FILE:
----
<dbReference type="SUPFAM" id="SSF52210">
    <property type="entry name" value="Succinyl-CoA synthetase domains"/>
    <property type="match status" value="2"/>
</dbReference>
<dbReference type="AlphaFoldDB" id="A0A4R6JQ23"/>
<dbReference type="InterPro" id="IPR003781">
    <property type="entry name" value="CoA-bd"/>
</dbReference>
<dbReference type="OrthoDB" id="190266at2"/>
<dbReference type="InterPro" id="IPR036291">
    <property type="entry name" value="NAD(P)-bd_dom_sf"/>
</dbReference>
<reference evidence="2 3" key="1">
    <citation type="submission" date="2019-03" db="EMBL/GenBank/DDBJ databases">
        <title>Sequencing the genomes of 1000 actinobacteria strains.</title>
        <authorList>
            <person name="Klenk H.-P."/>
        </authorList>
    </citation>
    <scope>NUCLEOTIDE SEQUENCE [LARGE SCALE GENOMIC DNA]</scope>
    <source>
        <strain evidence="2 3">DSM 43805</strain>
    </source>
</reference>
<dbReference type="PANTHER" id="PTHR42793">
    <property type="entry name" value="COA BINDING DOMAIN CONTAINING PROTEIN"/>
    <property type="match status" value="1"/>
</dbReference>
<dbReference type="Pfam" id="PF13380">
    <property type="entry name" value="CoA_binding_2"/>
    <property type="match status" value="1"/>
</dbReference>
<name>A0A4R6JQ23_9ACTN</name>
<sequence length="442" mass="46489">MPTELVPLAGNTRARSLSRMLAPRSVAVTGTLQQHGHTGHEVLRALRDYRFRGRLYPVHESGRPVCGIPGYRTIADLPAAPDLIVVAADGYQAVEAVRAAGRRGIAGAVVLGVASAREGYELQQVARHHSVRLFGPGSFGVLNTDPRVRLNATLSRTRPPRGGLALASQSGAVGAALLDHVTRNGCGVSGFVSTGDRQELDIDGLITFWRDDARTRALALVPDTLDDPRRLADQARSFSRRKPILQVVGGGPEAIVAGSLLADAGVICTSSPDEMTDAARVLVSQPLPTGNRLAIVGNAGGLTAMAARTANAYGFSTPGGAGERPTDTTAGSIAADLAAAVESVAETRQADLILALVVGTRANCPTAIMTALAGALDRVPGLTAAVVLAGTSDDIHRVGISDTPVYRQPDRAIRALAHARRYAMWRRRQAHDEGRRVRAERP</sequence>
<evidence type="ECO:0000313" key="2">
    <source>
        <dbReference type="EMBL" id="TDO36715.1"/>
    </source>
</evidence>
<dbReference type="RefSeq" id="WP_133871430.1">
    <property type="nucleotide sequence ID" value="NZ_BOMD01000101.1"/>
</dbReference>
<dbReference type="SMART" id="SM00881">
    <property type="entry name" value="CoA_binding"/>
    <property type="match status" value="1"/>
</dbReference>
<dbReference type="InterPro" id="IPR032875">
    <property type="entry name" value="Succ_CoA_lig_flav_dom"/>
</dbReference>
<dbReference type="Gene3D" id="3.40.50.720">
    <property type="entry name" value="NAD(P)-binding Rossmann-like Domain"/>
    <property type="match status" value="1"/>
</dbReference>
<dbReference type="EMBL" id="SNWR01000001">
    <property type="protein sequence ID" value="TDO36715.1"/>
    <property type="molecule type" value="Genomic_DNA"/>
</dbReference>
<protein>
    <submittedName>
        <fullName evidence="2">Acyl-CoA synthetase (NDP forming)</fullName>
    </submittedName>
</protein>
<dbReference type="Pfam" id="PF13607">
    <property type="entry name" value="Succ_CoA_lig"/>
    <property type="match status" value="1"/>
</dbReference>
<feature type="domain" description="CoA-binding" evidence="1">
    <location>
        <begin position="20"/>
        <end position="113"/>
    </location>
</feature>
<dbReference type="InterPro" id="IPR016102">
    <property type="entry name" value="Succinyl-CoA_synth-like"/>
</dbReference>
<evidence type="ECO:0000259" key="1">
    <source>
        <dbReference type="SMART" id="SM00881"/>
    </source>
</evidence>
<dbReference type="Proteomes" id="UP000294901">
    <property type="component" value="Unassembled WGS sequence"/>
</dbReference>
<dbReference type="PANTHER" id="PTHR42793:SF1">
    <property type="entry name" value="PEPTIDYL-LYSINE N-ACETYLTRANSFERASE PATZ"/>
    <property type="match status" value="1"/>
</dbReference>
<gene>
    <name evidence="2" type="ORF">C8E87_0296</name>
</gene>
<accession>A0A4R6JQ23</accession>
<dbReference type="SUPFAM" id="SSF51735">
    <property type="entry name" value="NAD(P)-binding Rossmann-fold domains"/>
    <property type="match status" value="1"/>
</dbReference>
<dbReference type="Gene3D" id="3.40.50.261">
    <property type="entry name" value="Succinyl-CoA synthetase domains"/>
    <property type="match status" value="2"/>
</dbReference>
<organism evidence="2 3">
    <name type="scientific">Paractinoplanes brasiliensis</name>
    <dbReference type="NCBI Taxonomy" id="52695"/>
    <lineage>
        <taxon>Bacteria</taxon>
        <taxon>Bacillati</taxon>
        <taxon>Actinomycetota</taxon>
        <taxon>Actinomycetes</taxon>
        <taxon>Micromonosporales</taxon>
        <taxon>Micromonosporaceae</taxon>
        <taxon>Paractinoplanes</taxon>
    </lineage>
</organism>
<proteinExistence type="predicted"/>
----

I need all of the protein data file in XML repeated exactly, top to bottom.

<dbReference type="SUPFAM" id="SSF52210">
    <property type="entry name" value="Succinyl-CoA synthetase domains"/>
    <property type="match status" value="2"/>
</dbReference>
<dbReference type="AlphaFoldDB" id="A0A4R6JQ23"/>
<dbReference type="InterPro" id="IPR003781">
    <property type="entry name" value="CoA-bd"/>
</dbReference>
<dbReference type="OrthoDB" id="190266at2"/>
<dbReference type="InterPro" id="IPR036291">
    <property type="entry name" value="NAD(P)-bd_dom_sf"/>
</dbReference>
<reference evidence="2 3" key="1">
    <citation type="submission" date="2019-03" db="EMBL/GenBank/DDBJ databases">
        <title>Sequencing the genomes of 1000 actinobacteria strains.</title>
        <authorList>
            <person name="Klenk H.-P."/>
        </authorList>
    </citation>
    <scope>NUCLEOTIDE SEQUENCE [LARGE SCALE GENOMIC DNA]</scope>
    <source>
        <strain evidence="2 3">DSM 43805</strain>
    </source>
</reference>
<dbReference type="PANTHER" id="PTHR42793">
    <property type="entry name" value="COA BINDING DOMAIN CONTAINING PROTEIN"/>
    <property type="match status" value="1"/>
</dbReference>
<dbReference type="Pfam" id="PF13380">
    <property type="entry name" value="CoA_binding_2"/>
    <property type="match status" value="1"/>
</dbReference>
<name>A0A4R6JQ23_9ACTN</name>
<sequence length="442" mass="46489">MPTELVPLAGNTRARSLSRMLAPRSVAVTGTLQQHGHTGHEVLRALRDYRFRGRLYPVHESGRPVCGIPGYRTIADLPAAPDLIVVAADGYQAVEAVRAAGRRGIAGAVVLGVASAREGYELQQVARHHSVRLFGPGSFGVLNTDPRVRLNATLSRTRPPRGGLALASQSGAVGAALLDHVTRNGCGVSGFVSTGDRQELDIDGLITFWRDDARTRALALVPDTLDDPRRLADQARSFSRRKPILQVVGGGPEAIVAGSLLADAGVICTSSPDEMTDAARVLVSQPLPTGNRLAIVGNAGGLTAMAARTANAYGFSTPGGAGERPTDTTAGSIAADLAAAVESVAETRQADLILALVVGTRANCPTAIMTALAGALDRVPGLTAAVVLAGTSDDIHRVGISDTPVYRQPDRAIRALAHARRYAMWRRRQAHDEGRRVRAERP</sequence>
<evidence type="ECO:0000313" key="2">
    <source>
        <dbReference type="EMBL" id="TDO36715.1"/>
    </source>
</evidence>
<dbReference type="RefSeq" id="WP_133871430.1">
    <property type="nucleotide sequence ID" value="NZ_BOMD01000101.1"/>
</dbReference>
<dbReference type="SMART" id="SM00881">
    <property type="entry name" value="CoA_binding"/>
    <property type="match status" value="1"/>
</dbReference>
<dbReference type="InterPro" id="IPR032875">
    <property type="entry name" value="Succ_CoA_lig_flav_dom"/>
</dbReference>
<dbReference type="Gene3D" id="3.40.50.720">
    <property type="entry name" value="NAD(P)-binding Rossmann-like Domain"/>
    <property type="match status" value="1"/>
</dbReference>
<dbReference type="EMBL" id="SNWR01000001">
    <property type="protein sequence ID" value="TDO36715.1"/>
    <property type="molecule type" value="Genomic_DNA"/>
</dbReference>
<protein>
    <submittedName>
        <fullName evidence="2">Acyl-CoA synthetase (NDP forming)</fullName>
    </submittedName>
</protein>
<dbReference type="Pfam" id="PF13607">
    <property type="entry name" value="Succ_CoA_lig"/>
    <property type="match status" value="1"/>
</dbReference>
<feature type="domain" description="CoA-binding" evidence="1">
    <location>
        <begin position="20"/>
        <end position="113"/>
    </location>
</feature>
<dbReference type="InterPro" id="IPR016102">
    <property type="entry name" value="Succinyl-CoA_synth-like"/>
</dbReference>
<evidence type="ECO:0000259" key="1">
    <source>
        <dbReference type="SMART" id="SM00881"/>
    </source>
</evidence>
<dbReference type="Proteomes" id="UP000294901">
    <property type="component" value="Unassembled WGS sequence"/>
</dbReference>
<dbReference type="PANTHER" id="PTHR42793:SF1">
    <property type="entry name" value="PEPTIDYL-LYSINE N-ACETYLTRANSFERASE PATZ"/>
    <property type="match status" value="1"/>
</dbReference>
<gene>
    <name evidence="2" type="ORF">C8E87_0296</name>
</gene>
<accession>A0A4R6JQ23</accession>
<dbReference type="SUPFAM" id="SSF51735">
    <property type="entry name" value="NAD(P)-binding Rossmann-fold domains"/>
    <property type="match status" value="1"/>
</dbReference>
<dbReference type="Gene3D" id="3.40.50.261">
    <property type="entry name" value="Succinyl-CoA synthetase domains"/>
    <property type="match status" value="2"/>
</dbReference>
<organism evidence="2 3">
    <name type="scientific">Paractinoplanes brasiliensis</name>
    <dbReference type="NCBI Taxonomy" id="52695"/>
    <lineage>
        <taxon>Bacteria</taxon>
        <taxon>Bacillati</taxon>
        <taxon>Actinomycetota</taxon>
        <taxon>Actinomycetes</taxon>
        <taxon>Micromonosporales</taxon>
        <taxon>Micromonosporaceae</taxon>
        <taxon>Paractinoplanes</taxon>
    </lineage>
</organism>
<proteinExistence type="predicted"/>